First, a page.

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Winterizing Your Combine

When you put your combine in the shed this fall the last thing on your mind is next year’s harvest. You have other things to worry about: grain to market, inputs to price, relationships with landlords, and some well-deserved time away. You’ve just finished your busiest season of the year, but your time still commands a premium. With a schedule this busy, it’s important that you apply your time where it matters most.

                Taking a few hours after harvest to prepare your combine for winter will save you time and money. By doing a few simple, preventive maintenance steps now you can prevent costly rodent damage, rust damage, extend the life of wear parts, and keep your cab in good shape. We researched what we think are the most effective processes to completely winterize your machine and compiled a kit to assist you in the process.

  1.        Thoroughly Clean Your Combine

Harvesting is a dirty business. The plant dust and debris generated while threshing inevitably settles throughout the combine. This dust can draw and hold moisture causing metal components to rust. It can also attract rodents. Make sure you blow your combine off with an air hose—paying special attention to the engine compartment and the sides. If possible, pressure wash the combine after cleaning with an air blower. Don’t forget the cab during the post-harvest cleaning. Now, while you have the time, is an excellent chance to vacuum the dust and wipe down the windows. This would also be a good time to wipe down the interior with a protectant wipe to prevent weathering and premature cracking.

  1.        Inspect the Belts and Hoses

Check belts for condition, tension, and alignment. The rubber should not be brittle, nor should it be extremely soft. Soft hoses are an indication of exposure to oil leaks. Check the tension on the belts to make sure they are not overly tight or loose. A good rule of thumb for belt tension is .016 of an inch deflection for every inch of belt. Check hoses for condition and leaks. Look for damp spots around fittings and connections.

  1.        Grease and Lubricate

One last go around with the grease gun is a great idea before putting the machine in the shed. The grease will force out any moisture that has settled in the tight places and it will be ready to go for next year. Lubricating the chains and sprockets will also provide a nice coat for winter and prevent the components from rusting. Lubricate the drive chains and sprockets and the feeder house chain. Consult your owner’s manual for grease points and lubrication check lists.

  1.        Check Fluids

After harvest is a good time to check the fluids on the machine and inventory any major repairs. Now is the time to catch an engine leak or hydraulic leak while you have plenty of time to address the issue. Consult your owner’s manual for fluid check points and levels. Be sure to drain the DEF for the winter to prevent lines from busting.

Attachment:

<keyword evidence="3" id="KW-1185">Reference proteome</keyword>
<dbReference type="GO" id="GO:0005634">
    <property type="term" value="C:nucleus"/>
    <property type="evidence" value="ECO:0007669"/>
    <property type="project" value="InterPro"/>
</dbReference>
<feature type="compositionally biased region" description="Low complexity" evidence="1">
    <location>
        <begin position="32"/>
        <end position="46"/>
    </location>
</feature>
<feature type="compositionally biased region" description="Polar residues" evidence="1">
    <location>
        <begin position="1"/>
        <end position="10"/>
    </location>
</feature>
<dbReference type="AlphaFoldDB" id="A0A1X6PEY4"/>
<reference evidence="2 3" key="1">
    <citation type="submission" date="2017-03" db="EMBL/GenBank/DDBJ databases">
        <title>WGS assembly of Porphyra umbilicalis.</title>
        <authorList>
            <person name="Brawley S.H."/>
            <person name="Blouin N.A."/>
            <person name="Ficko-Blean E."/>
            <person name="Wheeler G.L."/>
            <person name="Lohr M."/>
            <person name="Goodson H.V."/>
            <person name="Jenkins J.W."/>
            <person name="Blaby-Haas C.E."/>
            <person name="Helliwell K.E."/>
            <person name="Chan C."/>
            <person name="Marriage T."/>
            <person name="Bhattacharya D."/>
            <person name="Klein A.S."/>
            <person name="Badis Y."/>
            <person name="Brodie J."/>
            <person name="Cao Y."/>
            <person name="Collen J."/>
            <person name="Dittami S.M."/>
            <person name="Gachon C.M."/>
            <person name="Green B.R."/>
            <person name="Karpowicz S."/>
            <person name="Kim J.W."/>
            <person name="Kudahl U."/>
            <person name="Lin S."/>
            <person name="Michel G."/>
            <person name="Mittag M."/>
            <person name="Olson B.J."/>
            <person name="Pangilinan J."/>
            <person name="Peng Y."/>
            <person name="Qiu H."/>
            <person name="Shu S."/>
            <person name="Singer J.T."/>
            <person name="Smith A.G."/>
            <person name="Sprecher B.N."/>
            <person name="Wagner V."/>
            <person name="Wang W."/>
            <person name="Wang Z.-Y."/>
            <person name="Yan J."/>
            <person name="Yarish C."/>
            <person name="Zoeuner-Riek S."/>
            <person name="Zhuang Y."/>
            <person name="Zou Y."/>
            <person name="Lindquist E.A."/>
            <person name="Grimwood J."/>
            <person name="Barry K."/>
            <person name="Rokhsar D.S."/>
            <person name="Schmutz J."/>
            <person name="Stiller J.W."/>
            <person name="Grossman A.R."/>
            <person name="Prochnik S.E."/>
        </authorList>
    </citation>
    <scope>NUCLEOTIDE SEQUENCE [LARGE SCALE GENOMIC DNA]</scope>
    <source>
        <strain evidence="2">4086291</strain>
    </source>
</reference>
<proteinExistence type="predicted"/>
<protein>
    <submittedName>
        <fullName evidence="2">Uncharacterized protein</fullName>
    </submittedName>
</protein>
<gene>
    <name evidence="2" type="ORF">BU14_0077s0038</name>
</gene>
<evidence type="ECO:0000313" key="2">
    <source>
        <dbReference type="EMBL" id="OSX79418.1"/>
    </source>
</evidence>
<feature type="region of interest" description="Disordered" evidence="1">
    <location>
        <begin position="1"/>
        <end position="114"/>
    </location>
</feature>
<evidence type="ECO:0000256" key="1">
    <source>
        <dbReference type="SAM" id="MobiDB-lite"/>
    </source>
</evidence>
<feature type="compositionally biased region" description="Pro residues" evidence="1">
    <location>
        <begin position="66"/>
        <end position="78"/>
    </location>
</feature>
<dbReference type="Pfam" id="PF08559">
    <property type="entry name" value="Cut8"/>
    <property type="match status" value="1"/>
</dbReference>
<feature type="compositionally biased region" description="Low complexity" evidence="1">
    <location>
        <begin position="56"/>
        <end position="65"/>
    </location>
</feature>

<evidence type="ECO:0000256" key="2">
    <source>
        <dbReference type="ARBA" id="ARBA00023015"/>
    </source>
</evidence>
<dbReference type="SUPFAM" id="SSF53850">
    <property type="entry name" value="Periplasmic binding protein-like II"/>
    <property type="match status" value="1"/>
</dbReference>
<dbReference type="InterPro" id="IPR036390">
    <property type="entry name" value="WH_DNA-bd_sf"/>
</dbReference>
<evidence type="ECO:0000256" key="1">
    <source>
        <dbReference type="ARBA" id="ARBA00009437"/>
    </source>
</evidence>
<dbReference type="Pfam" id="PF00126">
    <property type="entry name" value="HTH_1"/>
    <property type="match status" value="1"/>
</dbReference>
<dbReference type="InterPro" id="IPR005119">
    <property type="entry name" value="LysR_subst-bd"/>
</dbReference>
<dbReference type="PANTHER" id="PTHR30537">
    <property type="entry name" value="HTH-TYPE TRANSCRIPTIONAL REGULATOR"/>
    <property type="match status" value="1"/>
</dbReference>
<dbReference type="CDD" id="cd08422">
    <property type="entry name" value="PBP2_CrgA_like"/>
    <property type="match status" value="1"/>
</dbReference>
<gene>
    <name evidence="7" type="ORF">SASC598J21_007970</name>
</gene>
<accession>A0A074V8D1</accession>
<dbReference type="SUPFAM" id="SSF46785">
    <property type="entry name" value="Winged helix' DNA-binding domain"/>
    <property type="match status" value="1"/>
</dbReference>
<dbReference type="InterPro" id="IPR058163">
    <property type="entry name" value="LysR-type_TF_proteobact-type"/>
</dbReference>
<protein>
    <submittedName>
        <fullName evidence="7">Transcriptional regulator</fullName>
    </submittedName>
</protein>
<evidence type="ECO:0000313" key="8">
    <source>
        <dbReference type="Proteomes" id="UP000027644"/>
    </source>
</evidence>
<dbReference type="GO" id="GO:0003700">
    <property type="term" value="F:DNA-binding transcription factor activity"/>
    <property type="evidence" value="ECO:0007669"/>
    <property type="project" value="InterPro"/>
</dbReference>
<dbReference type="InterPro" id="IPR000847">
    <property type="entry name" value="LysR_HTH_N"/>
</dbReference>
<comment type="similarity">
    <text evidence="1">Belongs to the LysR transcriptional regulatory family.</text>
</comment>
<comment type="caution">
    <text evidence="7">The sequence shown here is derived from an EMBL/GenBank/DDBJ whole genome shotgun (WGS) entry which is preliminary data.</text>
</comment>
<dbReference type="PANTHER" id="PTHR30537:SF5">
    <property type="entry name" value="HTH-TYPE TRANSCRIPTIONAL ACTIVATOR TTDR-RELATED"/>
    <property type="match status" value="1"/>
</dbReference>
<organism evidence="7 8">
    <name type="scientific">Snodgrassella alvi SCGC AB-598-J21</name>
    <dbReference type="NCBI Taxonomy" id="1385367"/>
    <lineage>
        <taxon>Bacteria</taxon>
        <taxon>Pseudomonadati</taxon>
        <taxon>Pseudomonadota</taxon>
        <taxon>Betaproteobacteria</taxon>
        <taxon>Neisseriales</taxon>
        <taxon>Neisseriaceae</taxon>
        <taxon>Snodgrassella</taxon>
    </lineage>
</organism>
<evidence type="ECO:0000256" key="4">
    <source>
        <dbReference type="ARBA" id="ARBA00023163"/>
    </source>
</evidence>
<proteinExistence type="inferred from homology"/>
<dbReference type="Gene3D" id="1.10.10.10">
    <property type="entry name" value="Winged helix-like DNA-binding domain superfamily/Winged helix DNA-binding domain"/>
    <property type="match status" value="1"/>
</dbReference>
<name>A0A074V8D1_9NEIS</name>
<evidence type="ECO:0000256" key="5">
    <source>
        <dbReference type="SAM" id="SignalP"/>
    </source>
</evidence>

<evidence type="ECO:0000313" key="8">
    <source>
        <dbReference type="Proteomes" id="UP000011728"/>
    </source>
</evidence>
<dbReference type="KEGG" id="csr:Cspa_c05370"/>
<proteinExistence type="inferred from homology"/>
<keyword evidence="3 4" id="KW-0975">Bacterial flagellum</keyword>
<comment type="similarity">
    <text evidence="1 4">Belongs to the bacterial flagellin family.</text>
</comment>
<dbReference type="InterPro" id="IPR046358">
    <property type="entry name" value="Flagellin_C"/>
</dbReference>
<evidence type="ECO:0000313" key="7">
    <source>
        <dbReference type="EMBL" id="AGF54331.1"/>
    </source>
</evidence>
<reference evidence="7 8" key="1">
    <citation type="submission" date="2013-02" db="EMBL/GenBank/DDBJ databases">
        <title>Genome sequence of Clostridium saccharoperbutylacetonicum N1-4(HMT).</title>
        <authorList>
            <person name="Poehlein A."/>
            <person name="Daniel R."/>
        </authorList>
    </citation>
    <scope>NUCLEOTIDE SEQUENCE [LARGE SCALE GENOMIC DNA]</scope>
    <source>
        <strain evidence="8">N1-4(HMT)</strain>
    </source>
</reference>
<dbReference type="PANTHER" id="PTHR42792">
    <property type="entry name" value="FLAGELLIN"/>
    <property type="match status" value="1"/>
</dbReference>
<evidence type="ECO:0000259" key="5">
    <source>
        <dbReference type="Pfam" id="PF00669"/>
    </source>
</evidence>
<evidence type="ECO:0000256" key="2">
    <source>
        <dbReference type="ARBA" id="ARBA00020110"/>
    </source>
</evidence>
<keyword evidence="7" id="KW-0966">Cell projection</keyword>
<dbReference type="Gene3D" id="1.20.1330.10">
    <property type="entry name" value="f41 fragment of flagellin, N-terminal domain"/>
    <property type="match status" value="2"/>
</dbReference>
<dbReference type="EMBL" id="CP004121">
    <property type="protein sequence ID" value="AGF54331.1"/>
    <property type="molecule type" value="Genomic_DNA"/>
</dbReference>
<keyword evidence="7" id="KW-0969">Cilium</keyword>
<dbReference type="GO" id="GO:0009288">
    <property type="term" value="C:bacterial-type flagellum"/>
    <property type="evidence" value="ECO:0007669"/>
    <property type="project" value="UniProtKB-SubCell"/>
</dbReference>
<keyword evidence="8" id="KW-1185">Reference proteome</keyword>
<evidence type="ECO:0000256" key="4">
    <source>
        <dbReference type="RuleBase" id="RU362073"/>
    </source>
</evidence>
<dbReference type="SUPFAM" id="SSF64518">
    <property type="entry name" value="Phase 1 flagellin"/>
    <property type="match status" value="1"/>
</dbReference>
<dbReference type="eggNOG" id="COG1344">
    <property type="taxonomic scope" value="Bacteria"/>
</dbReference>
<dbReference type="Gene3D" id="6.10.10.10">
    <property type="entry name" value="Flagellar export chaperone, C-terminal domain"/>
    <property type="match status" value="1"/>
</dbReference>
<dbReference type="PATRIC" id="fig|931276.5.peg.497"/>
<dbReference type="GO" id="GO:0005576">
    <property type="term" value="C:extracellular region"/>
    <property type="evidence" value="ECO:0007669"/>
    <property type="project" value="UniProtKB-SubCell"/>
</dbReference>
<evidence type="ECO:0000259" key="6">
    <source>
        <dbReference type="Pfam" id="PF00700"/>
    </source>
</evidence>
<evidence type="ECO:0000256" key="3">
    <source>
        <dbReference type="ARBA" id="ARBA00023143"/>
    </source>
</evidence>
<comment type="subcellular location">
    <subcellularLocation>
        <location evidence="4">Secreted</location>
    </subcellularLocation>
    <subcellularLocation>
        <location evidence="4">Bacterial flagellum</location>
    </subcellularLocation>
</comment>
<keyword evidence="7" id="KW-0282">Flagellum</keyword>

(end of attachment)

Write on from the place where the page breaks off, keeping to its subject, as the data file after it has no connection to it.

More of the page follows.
1.        Add a Diesel Treatment

In cold weather, diesel fuel can gel up and cause damage. Fuel filters will plug with ice and wax. Adding a pre-winter fuel treatment will help prevent gelling and damage to your system. We recommend Power Service Diesel Fuel Supplement with Cetane Boost. It is effective in temperature as low as -40 F, and 1 ounce will treat 3 gallons of fuel.

  1.        Distribute a Rodent Repellent

Pests are arguably the biggest cause of combine damage. Mice and rats chew through wires and make bedding in the cabs. Although a good post-harvest cleaning will remove grains that attract rodents, your machine is still vulnerable. Don’t be stingy with a good rodent repellent—a rodent can cost your thousands of dollars in damage by chewing through a few wires. Put some repellent in the cab targeting the wires behind or below the seat. Place some in the engine compartment and throw some in the back on the sieves. While a poisonous bait may be more efficient, be mindful of the toxic chemicals used in these baits and the capacity to transfer other animals. We recommend a botanical rodent repellent mix made by Earthkind.

  1.        Disconnect Batteries

The last thing you should do after parking your combine for the winter is disconnect the batteries. Newer models have battery disconnects built into the wiring. Older machines will have to be manually disconnected. The future benefits will be well-worth the added labor. Use this time to check over your connections and thoroughly clean them: look for corrosive build up, dirt or debris, or oil. Foreign matter in the connections will provide a path for energy to escape.

                The familiar axiom “an ounce of prevention is worth a pound of cure” was coined by Benjamin Franklin while urging citizens that the best way to fight a fire is to prevent it’s happening altogether. The phrase has been used in many settings since, and we are sure Ben would lend it’s use to equipment maintenance. Take time after harvest this year to winterize your combine—you’ll be happy you did!